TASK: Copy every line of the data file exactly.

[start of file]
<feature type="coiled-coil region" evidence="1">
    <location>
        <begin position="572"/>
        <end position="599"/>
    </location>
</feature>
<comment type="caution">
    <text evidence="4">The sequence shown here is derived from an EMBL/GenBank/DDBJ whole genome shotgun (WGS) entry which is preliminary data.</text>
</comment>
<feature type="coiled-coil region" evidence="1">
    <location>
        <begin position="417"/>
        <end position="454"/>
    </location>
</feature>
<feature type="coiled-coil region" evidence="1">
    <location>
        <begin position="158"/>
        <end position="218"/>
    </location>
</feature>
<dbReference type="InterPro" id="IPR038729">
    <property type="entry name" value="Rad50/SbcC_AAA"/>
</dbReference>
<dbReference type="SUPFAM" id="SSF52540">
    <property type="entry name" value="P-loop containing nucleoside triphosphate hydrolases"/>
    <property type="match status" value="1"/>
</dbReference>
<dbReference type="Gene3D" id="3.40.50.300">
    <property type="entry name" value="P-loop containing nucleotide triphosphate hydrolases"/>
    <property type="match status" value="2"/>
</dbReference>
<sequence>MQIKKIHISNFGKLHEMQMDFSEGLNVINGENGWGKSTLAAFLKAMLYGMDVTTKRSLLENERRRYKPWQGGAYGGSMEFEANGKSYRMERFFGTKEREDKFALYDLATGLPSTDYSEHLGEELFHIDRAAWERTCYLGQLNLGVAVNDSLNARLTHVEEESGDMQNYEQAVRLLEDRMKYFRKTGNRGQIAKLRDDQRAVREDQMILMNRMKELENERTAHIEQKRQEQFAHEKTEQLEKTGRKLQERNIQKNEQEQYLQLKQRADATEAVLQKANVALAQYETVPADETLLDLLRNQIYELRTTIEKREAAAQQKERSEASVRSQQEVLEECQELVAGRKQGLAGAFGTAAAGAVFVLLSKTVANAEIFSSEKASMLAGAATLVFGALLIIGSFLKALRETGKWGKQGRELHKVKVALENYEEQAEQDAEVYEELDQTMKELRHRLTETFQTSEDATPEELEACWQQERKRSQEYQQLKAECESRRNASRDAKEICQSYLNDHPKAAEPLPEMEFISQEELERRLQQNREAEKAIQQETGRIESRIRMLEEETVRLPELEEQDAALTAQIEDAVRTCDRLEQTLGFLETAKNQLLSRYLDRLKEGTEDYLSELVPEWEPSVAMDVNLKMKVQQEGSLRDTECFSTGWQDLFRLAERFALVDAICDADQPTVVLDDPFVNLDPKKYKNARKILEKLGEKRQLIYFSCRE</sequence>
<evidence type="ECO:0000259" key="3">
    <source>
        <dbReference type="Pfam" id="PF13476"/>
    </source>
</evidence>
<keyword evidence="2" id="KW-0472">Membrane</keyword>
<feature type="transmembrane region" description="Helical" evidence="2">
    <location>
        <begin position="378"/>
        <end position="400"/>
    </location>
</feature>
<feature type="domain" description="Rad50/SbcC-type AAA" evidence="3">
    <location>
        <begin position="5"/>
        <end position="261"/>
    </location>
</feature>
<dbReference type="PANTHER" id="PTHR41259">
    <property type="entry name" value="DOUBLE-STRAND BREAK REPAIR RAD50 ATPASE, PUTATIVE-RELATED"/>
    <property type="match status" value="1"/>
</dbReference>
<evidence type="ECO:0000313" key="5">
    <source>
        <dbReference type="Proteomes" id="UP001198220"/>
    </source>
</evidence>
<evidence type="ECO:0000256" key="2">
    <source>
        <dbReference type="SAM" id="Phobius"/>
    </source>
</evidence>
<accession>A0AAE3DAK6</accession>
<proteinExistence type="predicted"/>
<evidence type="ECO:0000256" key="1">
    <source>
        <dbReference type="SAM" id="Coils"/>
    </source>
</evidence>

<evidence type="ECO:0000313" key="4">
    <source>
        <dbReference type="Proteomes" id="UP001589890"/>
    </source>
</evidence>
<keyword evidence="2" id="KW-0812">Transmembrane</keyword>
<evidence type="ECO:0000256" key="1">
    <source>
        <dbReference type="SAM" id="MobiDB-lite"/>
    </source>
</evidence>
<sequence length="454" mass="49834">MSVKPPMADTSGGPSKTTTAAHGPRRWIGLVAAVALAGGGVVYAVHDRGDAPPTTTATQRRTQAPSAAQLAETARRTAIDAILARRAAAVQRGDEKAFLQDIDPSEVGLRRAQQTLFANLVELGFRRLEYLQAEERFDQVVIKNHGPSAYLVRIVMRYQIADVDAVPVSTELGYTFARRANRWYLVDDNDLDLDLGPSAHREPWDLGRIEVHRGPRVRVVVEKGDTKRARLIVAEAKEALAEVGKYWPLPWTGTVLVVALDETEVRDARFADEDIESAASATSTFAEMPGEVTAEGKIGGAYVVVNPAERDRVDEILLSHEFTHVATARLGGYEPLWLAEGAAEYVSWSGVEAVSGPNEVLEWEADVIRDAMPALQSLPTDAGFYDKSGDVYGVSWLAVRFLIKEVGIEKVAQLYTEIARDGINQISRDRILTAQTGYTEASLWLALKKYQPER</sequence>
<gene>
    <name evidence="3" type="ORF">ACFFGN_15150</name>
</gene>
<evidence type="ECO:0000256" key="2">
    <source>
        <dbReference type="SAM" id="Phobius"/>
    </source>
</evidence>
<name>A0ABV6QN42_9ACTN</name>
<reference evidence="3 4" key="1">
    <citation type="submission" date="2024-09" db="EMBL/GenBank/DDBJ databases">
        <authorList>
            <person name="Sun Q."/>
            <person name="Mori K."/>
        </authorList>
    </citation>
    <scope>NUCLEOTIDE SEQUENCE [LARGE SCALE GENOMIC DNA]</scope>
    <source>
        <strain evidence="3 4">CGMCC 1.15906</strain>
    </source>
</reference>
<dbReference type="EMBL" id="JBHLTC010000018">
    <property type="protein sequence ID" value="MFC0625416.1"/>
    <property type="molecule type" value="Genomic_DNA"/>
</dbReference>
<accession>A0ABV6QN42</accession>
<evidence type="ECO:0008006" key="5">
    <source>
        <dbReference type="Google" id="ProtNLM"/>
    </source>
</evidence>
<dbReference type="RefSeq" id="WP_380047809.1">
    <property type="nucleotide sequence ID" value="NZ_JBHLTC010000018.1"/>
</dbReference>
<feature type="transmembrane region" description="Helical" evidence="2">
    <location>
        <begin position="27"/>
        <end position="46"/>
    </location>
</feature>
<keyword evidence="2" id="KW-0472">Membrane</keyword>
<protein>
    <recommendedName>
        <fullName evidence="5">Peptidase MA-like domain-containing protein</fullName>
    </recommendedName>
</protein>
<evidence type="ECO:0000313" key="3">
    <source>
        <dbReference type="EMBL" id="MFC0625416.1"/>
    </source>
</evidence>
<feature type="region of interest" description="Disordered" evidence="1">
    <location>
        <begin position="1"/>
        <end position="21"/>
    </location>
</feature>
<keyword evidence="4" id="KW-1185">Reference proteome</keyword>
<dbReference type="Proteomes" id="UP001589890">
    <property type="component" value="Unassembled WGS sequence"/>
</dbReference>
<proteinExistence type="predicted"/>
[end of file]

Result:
<feature type="coiled-coil region" evidence="1">
    <location>
        <begin position="572"/>
        <end position="599"/>
    </location>
</feature>
<comment type="caution">
    <text evidence="4">The sequence shown here is derived from an EMBL/GenBank/DDBJ whole genome shotgun (WGS) entry which is preliminary data.</text>
</comment>
<feature type="coiled-coil region" evidence="1">
    <location>
        <begin position="417"/>
        <end position="454"/>
    </location>
</feature>
<feature type="coiled-coil region" evidence="1">
    <location>
        <begin position="158"/>
        <end position="218"/>
    </location>
</feature>
<dbReference type="InterPro" id="IPR038729">
    <property type="entry name" value="Rad50/SbcC_AAA"/>
</dbReference>
<dbReference type="SUPFAM" id="SSF52540">
    <property type="entry name" value="P-loop containing nucleoside triphosphate hydrolases"/>
    <property type="match status" value="1"/>
</dbReference>
<dbReference type="Gene3D" id="3.40.50.300">
    <property type="entry name" value="P-loop containing nucleotide triphosphate hydrolases"/>
    <property type="match status" value="2"/>
</dbReference>
<sequence>MQIKKIHISNFGKLHEMQMDFSEGLNVINGENGWGKSTLAAFLKAMLYGMDVTTKRSLLENERRRYKPWQGGAYGGSMEFEANGKSYRMERFFGTKEREDKFALYDLATGLPSTDYSEHLGEELFHIDRAAWERTCYLGQLNLGVAVNDSLNARLTHVEEESGDMQNYEQAVRLLEDRMKYFRKTGNRGQIAKLRDDQRAVREDQMILMNRMKELENERTAHIEQKRQEQFAHEKTEQLEKTGRKLQERNIQKNEQEQYLQLKQRADATEAVLQKANVALAQYETVPADETLLDLLRNQIYELRTTIEKREAAAQQKERSEASVRSQQEVLEECQELVAGRKQGLAGAFGTAAAGAVFVLLSKTVANAEIFSSEKASMLAGAATLVFGALLIIGSFLKALRETGKWGKQGRELHKVKVALENYEEQAEQDAEVYEELDQTMKELRHRLTETFQTSEDATPEELEACWQQERKRSQEYQQLKAECESRRNASRDAKEICQSYLNDHPKAAEPLPEMEFISQEELERRLQQNREAEKAIQQETGRIESRIRMLEEETVRLPELEEQDAALTAQIEDAVRTCDRLEQTLGFLETAKNQLLSRYLDRLKEGTEDYLSELVPEWEPSVAMDVNLKMKVQQEGSLRDTECFSTGWQDLFRLAERFALVDAICDADQPTVVLDDPFVNLDPKKYKNARKILEKLGEKRQLIYFSCRE</sequence>
<evidence type="ECO:0000259" key="3">
    <source>
        <dbReference type="Pfam" id="PF13476"/>
    </source>
</evidence>
<keyword evidence="2" id="KW-0472">Membrane</keyword>
<feature type="transmembrane region" description="Helical" evidence="2">
    <location>
        <begin position="378"/>
        <end position="400"/>
    </location>
</feature>
<feature type="domain" description="Rad50/SbcC-type AAA" evidence="3">
    <location>
        <begin position="5"/>
        <end position="261"/>
    </location>
</feature>
<dbReference type="PANTHER" id="PTHR41259">
    <property type="entry name" value="DOUBLE-STRAND BREAK REPAIR RAD50 ATPASE, PUTATIVE-RELATED"/>
    <property type="match status" value="1"/>
</dbReference>
<evidence type="ECO:0000313" key="5">
    <source>
        <dbReference type="Proteomes" id="UP001198220"/>
    </source>
</evidence>
<evidence type="ECO:0000256" key="2">
    <source>
        <dbReference type="SAM" id="Phobius"/>
    </source>
</evidence>
<accession>A0AAE3DAK6</accession>
<proteinExistence type="predicted"/>
<evidence type="ECO:0000256" key="1">
    <source>
        <dbReference type="SAM" id="Coils"/>
    </source>
</evidence>

<evidence type="ECO:0000313" key="4">
    <source>
        <dbReference type="Proteomes" id="UP001589890"/>
    </source>
</evidence>
<keyword evidence="2" id="KW-0812">Transmembrane</keyword>
<evidence type="ECO:0000256" key="1">
    <source>
        <dbReference type="SAM" id="MobiDB-lite"/>
    </source>
</evidence>
<sequence length="454" mass="49834">MSVKPPMADTSGGPSKTTTAAHGPRRWIGLVAAVALAGGGVVYAVHDRGDAPPTTTATQRRTQAPSAAQLAETARRTAIDAILARRAAAVQRGDEKAFLQDIDPSEVGLRRAQQTLFANLVELGFRRLEYLQAEERFDQVVIKNHGPSAYLVRIVMRYQIADVDAVPVSTELGYTFARRANRWYLVDDNDLDLDLGPSAHREPWDLGRIEVHRGPRVRVVVEKGDTKRARLIVAEAKEALAEVGKYWPLPWTGTVLVVALDETEVRDARFADEDIESAASATSTFAEMPGEVTAEGKIGGAYVVVNPAERDRVDEILLSHEFTHVATARLGGYEPLWLAEGAAEYVSWSGVEAVSGPNEVLEWEADVIRDAMPALQSLPTDAGFYDKSGDVYGVSWLAVRFLIKEVGIEKVAQLYTEIARDGINQISRDRILTAQTGYTEASLWLALKKYQPER</sequence>
<gene>
    <name evidence="3" type="ORF">ACFFGN_15150</name>
</gene>
<evidence type="ECO:0000256" key="2">
    <source>
        <dbReference type="SAM" id="Phobius"/>
    </source>
</evidence>
<name>A0ABV6QN42_9ACTN</name>
<reference evidence="3 4" key="1">
    <citation type="submission" date="2024-09" db="EMBL/GenBank/DDBJ databases">
        <authorList>
            <person name="Sun Q."/>
            <person name="Mori K."/>
        </authorList>
    </citation>
    <scope>NUCLEOTIDE SEQUENCE [LARGE SCALE GENOMIC DNA]</scope>
    <source>
        <strain evidence="3 4">CGMCC 1.15906</strain>
    </source>
</reference>
<dbReference type="EMBL" id="JBHLTC010000018">
    <property type="protein sequence ID" value="MFC0625416.1"/>
    <property type="molecule type" value="Genomic_DNA"/>
</dbReference>
<accession>A0ABV6QN42</accession>
<evidence type="ECO:0008006" key="5">
    <source>
        <dbReference type="Google" id="ProtNLM"/>
    </source>
</evidence>
<dbReference type="RefSeq" id="WP_380047809.1">
    <property type="nucleotide sequence ID" value="NZ_JBHLTC010000018.1"/>
</dbReference>
<feature type="transmembrane region" description="Helical" evidence="2">
    <location>
        <begin position="27"/>
        <end position="46"/>
    </location>
</feature>
<keyword evidence="2" id="KW-0472">Membrane</keyword>
<protein>
    <recommendedName>
        <fullName evidence="5">Peptidase MA-like domain-containing protein</fullName>
    </recommendedName>
</protein>
<evidence type="ECO:0000313" key="3">
    <source>
        <dbReference type="EMBL" id="MFC0625416.1"/>
    </source>
</evidence>
<feature type="region of interest" description="Disordered" evidence="1">
    <location>
        <begin position="1"/>
        <end position="21"/>
    </location>
</feature>
<keyword evidence="4" id="KW-1185">Reference proteome</keyword>
<dbReference type="Proteomes" id="UP001589890">
    <property type="component" value="Unassembled WGS sequence"/>
</dbReference>
<proteinExistence type="predicted"/>